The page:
THE ORIGINS OF THE GAME
(478 BC - 1862)
Before there was the no huddle spread offense, before there was the Nickel defense, and before there was the zone blitz, there was the Chinese game of Tsu Chu. Military manuals dating to 2000BC indicate that Tsu Chu, a game that was played with a stuffed leather ball and involved using the feet, was used as a physical activity for the Chinese soldiers. According to Chinese legend the founder of the Han Dynasty, Liu Bang, was a big fan of the game and a special field was built near the Palace where skilled players were invited to play. However even before the Military manuals, Chinese tales claim the game may have gone back as far ...view middle of the document...
The Lacedaemonians played the game under the name Epicyrus, and about 300 BC the Romans popularized the game under the name of Harpastum. It was played as recreation by soldiers. Later the Romans called this same game Follis and Calcio.
At least with regard to football, the Nordic races benefited from the invasion of Britain by the Romans. After being overcome by the Romans, the game spread rapidly among the Jutes, Angles, Saxons, Vikings, and Danes. In 28 BC Augustus Caesar modified the game to a more severe contest to help train his soldiers, but he later banned it altogether on the basis of its being too kind-hearted a method of training for his soldiers.
For nearly a thousand years following the birth of Christianity, the game gradually faded in all but the Nordic countries and the British Isles. In England it was undergoing a steady growth. A succession of English rulers, including Edward II through Henry VII however, all banned the game at one time or another for various reasons. During the reigns of both Queen Elizabeth and James I, football was restored to royal favor. The chief place of popularity was in the English preparatory schools such as Eton, Harrow, Rugby, Winchester, and Charterhouse. Around the same time a revived model of Calcio found growing popularity in fifteenth century Italy.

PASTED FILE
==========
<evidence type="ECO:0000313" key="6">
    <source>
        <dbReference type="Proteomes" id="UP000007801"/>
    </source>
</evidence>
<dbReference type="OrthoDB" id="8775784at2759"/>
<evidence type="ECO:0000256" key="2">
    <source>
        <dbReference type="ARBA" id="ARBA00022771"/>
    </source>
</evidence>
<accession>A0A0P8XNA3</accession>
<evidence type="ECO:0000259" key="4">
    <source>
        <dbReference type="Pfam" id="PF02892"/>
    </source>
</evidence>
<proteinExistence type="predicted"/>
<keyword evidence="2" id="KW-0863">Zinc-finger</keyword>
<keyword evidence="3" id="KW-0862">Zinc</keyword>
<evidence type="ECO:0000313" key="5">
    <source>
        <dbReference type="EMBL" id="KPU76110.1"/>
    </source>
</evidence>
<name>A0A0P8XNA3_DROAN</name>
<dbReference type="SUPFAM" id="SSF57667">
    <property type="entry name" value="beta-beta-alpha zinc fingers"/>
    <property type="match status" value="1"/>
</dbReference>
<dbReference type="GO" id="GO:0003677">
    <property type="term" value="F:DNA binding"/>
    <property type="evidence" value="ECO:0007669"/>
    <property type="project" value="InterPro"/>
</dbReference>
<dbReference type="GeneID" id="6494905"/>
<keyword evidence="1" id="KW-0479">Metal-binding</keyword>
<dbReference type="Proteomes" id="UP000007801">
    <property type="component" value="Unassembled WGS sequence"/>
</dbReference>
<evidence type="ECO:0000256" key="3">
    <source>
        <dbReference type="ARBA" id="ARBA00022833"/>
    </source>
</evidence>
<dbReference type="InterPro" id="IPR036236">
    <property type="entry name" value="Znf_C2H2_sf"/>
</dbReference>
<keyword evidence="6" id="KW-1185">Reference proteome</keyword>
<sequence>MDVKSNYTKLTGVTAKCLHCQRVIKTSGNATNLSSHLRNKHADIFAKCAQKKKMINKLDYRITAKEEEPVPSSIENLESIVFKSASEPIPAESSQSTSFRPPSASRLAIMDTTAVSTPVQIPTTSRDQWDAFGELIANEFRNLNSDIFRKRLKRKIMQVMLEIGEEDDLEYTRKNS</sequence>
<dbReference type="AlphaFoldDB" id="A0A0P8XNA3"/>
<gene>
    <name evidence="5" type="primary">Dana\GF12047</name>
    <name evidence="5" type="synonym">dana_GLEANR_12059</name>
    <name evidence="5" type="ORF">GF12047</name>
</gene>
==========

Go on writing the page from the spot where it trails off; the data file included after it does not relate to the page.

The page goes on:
There is evidence that football played an important part in England during the 12th century. The English holiday "Shrove Tuesday" became a special football day as business was suspended and citizens turned out for the afternoon game. The game was played with several hundred men taking part. Town challenged town or parish met parish. The ball was put in play midway between the two places, and the game lasted for hours until one side had kicked the ball into the other's domain or until darkness called a halt. It is said that "Shrove Tuesday" originated in 217 AD when the English of Chester formed a flying wedge and rushed the Roman legions out of the town.
In King Lear, Shakespeare refers to the game of football. In Scene IV of Act I the king says to Oswald, who is Goneril's steward, “Do you bandy looks with me, you rascal?” Oswald replies, “I’ll not be struck, me lord.” Thereupon the Earl of Kent interposes, “Nor tripped neither, you base football player,” as he upsets the Oswald by tripping him.
The Game of Football
The game called "football" is played throughout the world. Most modern versions of football, however, originated in England, where a form of the game was known as early as the 12th century. Early games appear to have had much in common with the time-honored "mob football" played in England. In subsequent centuries football became so popular that various English monarchs, including Edward II and Henry VI, forbade the game because it took interest away from the military...